2002 Tax Help Archives  

Publication 225 2002 Tax Year

Farmer's Tax Guide

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This is archived information that pertains only to the 2002 Tax Year. If you
are looking for information for the current tax year, go to the Tax Prep Help Area.

Repairs and Maintenance

You can deduct most expenses for the repair and maintenance of your farm property. Common items of repair and maintenance are repainting, replacing shingles and supports on farm buildings, and minor overhauls of trucks, tractors, and other farm machinery. However, repairs to, or overhauls of, depreciable property that substantially prolong the life of the property, increase its value, or adapt it to a different use are capital expenses. For example, if you repair the barn roof, the cost is deductible. But if you replace the roof, it is a capital expense. For more information, see Capital Expenses, later.


You can deduct as a farm business expense interest paid on farm mortgages and other obligations you incur in your farm business.

Cash method.   If you use the cash method of accounting, you can generally deduct interest paid during the tax year. You cannot deduct interest paid with funds received from the original lender through another loan, advance, or other arrangement similar to a loan. You can, however, deduct the interest when you start making payments on the new loan.

Prepaid interest.   Under the cash method, you generally cannot deduct any interest paid before the year it is due. Interest paid in advance may be deducted only in the tax year in which it is due.

Accrual method.   If you use an accrual method of accounting, you can deduct only interest that has accrued during the tax year. However, you cannot deduct interest owed to a related person who uses the cash method until payment is made and the interest is includible in the gross income of that person. For more information, see Accrual Method in chapter 3.

Allocation of interest.   If you use the proceeds of a loan for more than one purpose, you must allocate the interest on that loan to each use. Allocate the interest to the following categories.

  • Trade or business interest.
  • Passive activity interest.
  • Investment interest.
  • Portfolio interest.
  • Personal interest.

You generally allocate interest on a loan the same way you allocate the loan proceeds. You allocate loan proceeds by tracing disbursements to specific uses.

TAXTIP: The easiest way to trace disbursements to specific uses is to keep the proceeds of a particular loan separate from any other funds.

Secured loan.   The allocation of loan proceeds and the related interest is generally not affected by the use of property that secures the loan.

Example.   You secure a loan with property used in your farming business. You use the loan proceeds to buy a car for personal use. You must allocate interest expense on the loan to personal use (purchase of the car) even though the loan is secured by farm business property.

TAXTIP: If the property that secures the loan is your home, you generally do not allocate the loan proceeds or the related interest. The interest is usually deductible as qualified home mortgage interest, regardless of how the loan proceeds are used. For more information, see Publication 936.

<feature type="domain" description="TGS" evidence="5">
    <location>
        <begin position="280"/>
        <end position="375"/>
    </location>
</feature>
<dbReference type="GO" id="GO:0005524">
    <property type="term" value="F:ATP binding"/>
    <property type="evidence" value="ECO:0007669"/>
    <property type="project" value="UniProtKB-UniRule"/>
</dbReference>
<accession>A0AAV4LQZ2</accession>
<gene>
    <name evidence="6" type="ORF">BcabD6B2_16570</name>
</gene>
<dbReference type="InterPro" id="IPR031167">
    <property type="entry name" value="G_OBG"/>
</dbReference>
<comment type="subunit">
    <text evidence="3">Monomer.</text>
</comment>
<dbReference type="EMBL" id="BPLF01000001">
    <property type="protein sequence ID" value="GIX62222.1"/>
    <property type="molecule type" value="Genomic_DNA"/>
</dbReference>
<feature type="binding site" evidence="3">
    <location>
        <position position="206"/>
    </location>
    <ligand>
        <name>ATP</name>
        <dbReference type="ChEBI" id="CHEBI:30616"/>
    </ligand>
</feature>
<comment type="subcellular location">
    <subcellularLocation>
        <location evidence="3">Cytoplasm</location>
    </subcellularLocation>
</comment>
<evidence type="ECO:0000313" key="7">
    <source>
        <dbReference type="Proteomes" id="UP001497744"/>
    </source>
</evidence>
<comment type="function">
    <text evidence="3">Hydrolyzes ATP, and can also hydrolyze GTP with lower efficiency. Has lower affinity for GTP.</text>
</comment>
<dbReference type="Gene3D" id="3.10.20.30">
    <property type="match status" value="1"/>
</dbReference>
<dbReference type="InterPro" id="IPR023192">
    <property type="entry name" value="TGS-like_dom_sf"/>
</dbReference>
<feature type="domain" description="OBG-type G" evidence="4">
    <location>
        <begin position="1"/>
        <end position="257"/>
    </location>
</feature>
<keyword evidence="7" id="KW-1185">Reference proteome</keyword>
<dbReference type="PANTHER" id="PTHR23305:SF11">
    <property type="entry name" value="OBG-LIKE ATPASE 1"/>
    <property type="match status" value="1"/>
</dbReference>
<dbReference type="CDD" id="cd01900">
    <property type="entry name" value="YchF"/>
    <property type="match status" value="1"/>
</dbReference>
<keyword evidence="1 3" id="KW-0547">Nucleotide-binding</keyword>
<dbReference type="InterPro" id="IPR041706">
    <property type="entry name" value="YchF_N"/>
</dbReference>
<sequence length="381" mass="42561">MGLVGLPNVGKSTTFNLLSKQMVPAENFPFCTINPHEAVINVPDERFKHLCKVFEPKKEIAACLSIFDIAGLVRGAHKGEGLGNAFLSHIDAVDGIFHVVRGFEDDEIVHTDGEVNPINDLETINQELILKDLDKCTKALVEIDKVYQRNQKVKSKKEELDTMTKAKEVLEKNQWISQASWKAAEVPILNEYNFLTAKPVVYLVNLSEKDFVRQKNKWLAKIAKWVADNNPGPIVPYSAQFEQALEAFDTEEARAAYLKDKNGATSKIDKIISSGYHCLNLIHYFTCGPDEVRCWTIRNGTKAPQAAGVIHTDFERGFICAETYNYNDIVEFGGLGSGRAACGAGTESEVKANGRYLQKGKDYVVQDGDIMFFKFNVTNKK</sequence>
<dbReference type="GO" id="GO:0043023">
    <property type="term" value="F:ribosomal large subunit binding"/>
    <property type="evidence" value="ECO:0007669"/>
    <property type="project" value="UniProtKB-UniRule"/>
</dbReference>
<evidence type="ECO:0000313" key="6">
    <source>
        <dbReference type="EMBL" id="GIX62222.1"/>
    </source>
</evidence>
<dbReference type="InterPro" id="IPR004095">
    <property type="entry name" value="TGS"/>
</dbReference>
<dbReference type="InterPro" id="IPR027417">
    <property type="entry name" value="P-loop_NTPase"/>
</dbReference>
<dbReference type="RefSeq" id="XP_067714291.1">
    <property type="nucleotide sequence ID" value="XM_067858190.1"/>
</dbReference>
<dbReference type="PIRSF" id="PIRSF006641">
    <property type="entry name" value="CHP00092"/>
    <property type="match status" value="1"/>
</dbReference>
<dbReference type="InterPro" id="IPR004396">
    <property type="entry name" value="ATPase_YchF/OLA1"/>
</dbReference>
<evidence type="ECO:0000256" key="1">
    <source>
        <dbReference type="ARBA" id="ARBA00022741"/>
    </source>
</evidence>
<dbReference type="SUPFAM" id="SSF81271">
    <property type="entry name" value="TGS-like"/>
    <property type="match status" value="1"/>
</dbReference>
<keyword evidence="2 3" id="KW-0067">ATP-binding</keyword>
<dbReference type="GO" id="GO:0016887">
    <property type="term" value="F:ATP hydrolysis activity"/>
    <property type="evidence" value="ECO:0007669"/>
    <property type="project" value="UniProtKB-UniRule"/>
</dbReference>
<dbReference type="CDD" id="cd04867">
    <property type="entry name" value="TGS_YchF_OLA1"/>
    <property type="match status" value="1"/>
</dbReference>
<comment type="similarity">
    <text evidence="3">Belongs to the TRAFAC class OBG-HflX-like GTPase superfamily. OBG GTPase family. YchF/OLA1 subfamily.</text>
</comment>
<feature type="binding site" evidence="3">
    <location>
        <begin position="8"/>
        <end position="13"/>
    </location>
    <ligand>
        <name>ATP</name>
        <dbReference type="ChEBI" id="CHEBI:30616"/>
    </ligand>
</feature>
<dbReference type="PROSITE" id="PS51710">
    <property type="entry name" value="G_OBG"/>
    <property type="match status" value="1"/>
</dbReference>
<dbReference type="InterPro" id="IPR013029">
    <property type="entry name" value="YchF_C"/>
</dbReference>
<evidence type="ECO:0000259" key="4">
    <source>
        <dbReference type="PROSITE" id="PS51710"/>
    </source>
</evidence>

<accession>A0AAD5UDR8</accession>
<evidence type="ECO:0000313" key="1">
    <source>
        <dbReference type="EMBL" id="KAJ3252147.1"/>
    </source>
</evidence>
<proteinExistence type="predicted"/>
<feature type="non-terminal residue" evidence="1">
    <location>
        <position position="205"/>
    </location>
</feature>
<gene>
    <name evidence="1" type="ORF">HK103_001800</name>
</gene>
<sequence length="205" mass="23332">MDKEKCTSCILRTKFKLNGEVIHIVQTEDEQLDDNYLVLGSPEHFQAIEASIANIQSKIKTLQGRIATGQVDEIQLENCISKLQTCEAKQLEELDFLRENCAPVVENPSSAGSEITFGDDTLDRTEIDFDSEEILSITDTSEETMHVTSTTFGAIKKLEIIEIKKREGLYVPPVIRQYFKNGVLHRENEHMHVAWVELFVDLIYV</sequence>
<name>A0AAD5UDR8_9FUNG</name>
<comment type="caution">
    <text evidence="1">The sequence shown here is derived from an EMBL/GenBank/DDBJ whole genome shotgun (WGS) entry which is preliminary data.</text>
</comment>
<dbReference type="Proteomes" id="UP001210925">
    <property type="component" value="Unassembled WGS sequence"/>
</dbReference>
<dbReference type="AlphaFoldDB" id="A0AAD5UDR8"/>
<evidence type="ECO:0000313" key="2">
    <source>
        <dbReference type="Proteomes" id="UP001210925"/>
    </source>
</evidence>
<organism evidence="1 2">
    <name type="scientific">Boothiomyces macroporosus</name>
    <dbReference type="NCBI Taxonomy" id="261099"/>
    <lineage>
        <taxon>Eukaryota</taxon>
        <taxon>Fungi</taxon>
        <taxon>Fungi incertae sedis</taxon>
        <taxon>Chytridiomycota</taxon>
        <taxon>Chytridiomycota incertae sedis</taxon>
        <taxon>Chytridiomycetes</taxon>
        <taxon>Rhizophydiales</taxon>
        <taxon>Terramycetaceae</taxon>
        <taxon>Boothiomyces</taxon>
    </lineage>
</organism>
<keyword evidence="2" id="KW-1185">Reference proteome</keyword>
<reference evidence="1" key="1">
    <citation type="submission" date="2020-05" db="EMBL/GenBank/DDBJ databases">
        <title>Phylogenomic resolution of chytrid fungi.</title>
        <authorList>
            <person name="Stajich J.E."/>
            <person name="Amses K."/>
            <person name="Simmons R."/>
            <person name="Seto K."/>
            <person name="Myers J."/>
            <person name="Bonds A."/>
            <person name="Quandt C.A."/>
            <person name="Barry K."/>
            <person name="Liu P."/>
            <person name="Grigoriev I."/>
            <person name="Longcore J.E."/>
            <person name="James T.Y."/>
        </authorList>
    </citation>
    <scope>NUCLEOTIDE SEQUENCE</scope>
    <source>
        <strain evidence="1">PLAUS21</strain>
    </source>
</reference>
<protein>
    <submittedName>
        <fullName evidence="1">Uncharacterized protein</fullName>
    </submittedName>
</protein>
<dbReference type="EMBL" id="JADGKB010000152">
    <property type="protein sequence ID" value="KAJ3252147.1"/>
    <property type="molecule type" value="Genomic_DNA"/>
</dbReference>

Allocation period.   The period for which a loan is allocated to a particular use begins on the date the proceeds are used and ends on the earlier of the following dates.

  • The date the loan is repaid.
  • The date the loan is reallocated to another use.

More information.   For more information on interest, see chapter 5 in Publication 535.

Breeding Fees

You can deduct breeding fees as a farm business expense. However, if you use an accrual method of accounting, you must capitalize breeding fees and allocate them to the cost basis of the calf, foal, etc. For more information on who must use an accrual method of accounting, see Accrual method required under Accounting Methods in chapter 3.

Fertilizer and Lime

You can deduct in the year paid or incurred the cost of fertilizer, lime, and other materials applied to farm land to enrich, neutralize, or condition it. You can also deduct the cost of applying these materials in the year you pay or incur it. However, see Prepaid Farm Supplies, earlier, for a rule that may limit your deduction for these materials.

If the benefits of the fertilizer, lime, or other materials last substantially more than one year, you generally must capitalize their cost and deduct a part each year the benefits last. However, you can choose to deduct these expenses in the year paid or incurred. If you make this choice, it can only be changed with IRS approval.

Farm land is land used for producing crops, fruits, or other agricultural products or for sustaining livestock. It does not include land you have never used previously for producing crops or sustaining livestock. You cannot deduct initial land preparation costs. (See Capital Expenses, later.)

Include government payments you receive for lime or fertilizer in income. See Fertilizer and Lime under Agricultural Program Payments in chapter 4.


You can deduct as a farm business expense the real estate and personal property taxes on farm business assets, such as farm equipment, animals, farm land, and farm buildings. You also can deduct the social security and Medicare taxes you pay to match the amount withheld from the wages of farm employees and any federal unemployment tax you pay. For information on employment taxes, see chapter 16.

Allocation of taxes.   The taxes on the part of your farm you use as your home (including the furnishings and surrounding land not used for farming) are nonbusiness taxes. You may be able to deduct these nonbusiness taxes as itemized deductions on Schedule A (Form 1040). To determine the nonbusiness part, allocate the taxes between the farm assets and nonbusiness assets. The allocation can be done from the assessed valuations. If your tax statement does not show the assessed valuations, you can usually get them from the tax assessor.

State and local general sales taxes.   State and local general sales taxes on nondepreciable farm business expense items are deductible as part of the cost of those items. Include state and local general sales taxes imposed on the purchase of assets for use in your farm business as part of the cost you depreciate. Also treat the taxes as part of your cost if they are imposed on the seller and passed on to you.